NOW! JAKARTA | Strengthening Economic Ties Between Indonesia and

Strengthening Economic Ties Between Indonesia and Germany

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Since its establishment in 1924 and reopening in its current legal form in 1970, the German-Indonesian Chamber of Commerce EKONID has become a crucial business partner for German and Indonesian companies.


Strengthening Economic Ties Between Indonesia and Germany

Jan Roennfeld, Managing Director of EKONID, spoke to NOW! Jakarta about the chamber’s role and activities, the growing economic interest of Germany in Indonesia and his goals for the future.

How did you end up in Indonesia?
I came to Indonesia the first time in 1986 with a former classmate of mine who was half Indonesian, half German. In the following years, I travelled repeatedly through Indonesia and Southeast Asia. In the 1980s, the Southeast Asian countries were called the Tiger States, and when I realized how little Germans knew about the dynamic developments here, my professional interest in and focus on these countries grew. I started working for EKONID in 1998.

What are the main activities and tasks of EKONID?
By tradition, we are a membership organisation. We have around 500 German and Indonesian companies as members and we represent their interests. We basically serve as a platform which is utilized for networking, interest representation and exchange through a wide range of activities and social events.

Our second pillar is business support which works in both directions: we support German companies who want to come Indonesia and vice versa. If German companies want to enter the market, we advise them on the legal environment, what they have to consider etc. We also offer individual product studies, or help to look for business partners and advise on legal matters like the establishment of companies.We also do general business promotion activities, where we actively participate in about 15 events per year in Germany to promote Indonesia, as well as ASEAN as a region.

These are the two main pillars of EKONID, whereas the third part is a more strategic business development. We have, for instance, been engaged for a long time in the field of renewable energies and bring Indonesian and German companies together to work on that subject. We just added energy efficiency as another key area because it has become a more significant factor that companies have to consider these days, more so than in the past.

How do you rate the economic interest of Germany in Indonesia?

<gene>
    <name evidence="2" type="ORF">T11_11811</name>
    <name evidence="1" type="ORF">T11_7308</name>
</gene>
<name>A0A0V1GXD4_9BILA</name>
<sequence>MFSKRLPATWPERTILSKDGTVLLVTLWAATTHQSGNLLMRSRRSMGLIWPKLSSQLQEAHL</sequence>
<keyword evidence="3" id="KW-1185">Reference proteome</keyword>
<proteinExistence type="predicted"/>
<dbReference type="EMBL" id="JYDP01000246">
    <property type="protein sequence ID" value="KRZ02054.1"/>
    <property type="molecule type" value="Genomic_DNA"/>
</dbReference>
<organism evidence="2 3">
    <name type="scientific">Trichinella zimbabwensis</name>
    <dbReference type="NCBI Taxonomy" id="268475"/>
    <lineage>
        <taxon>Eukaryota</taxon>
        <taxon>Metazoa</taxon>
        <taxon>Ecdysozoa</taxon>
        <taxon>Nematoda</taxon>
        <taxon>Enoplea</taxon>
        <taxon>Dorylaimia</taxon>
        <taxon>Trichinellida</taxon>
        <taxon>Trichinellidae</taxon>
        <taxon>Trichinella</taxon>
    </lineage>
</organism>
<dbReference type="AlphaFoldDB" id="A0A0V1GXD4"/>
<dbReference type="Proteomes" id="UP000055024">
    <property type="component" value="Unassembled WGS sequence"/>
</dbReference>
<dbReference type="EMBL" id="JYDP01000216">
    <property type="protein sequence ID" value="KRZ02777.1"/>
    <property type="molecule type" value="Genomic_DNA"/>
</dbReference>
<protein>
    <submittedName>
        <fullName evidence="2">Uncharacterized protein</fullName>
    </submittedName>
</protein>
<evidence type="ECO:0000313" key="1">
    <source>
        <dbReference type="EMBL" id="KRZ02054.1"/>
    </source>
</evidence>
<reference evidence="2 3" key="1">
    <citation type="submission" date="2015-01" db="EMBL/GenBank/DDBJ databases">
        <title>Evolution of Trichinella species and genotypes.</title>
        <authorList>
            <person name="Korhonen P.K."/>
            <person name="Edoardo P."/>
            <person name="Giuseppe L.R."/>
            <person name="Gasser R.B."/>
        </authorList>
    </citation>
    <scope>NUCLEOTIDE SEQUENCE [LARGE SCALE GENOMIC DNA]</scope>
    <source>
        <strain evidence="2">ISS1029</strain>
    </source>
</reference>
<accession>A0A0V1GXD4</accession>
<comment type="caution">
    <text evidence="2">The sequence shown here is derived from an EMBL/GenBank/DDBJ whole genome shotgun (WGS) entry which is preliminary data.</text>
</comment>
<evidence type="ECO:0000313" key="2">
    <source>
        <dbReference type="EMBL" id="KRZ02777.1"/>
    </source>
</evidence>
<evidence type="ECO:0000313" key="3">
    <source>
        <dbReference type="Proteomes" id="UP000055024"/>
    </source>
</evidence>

The first batch of big German companies came in the 1980s, but with the financial crisis in the late 1990s, we hardly saw any new ones coming in. There was a renewed interest between 2011 and 2014. During that time, many delegations came to visit but this phase also coincided with a growing protectionism and more nationalistic policies by the Indonesian government. It was a little unfortunate because we had this growing interest but many project ideas developed back then had to be put on hold because the policies and attitude towards foreign businesses had changed.

The current government then switched back to the more efficient and open policy in 2015 which has been gradually implemented and improved the business environment for foreigners. The interest is definitely still there, we all know that Indonesia is a country with lots of untapped potential. However, companies still have to be convinced that they can put their trust in the long-term predictability of Indonesian business policy. It’s all about providing the right framework. So I would say that we are still far below the realisation of the actual potential, but I am hopeful when the government keeps on track with their improvements, German business and investment in Indonesia will increase.

What are your goals for the future?
One of my personal goals is to establish vocational training which is definitely an area EKONID will focus more on in the future. I have the ambition to give something back to this country, and a more practical education is something Indonesia really needs, also in terms of its development.

I am also still playing with the idea that maybe one day, all the Europeans here come together and move into one European Business Centre. That would make sense and would increase our standing and visibility tremendously.

http://indonesien.ahk.de 

Katrin Figge

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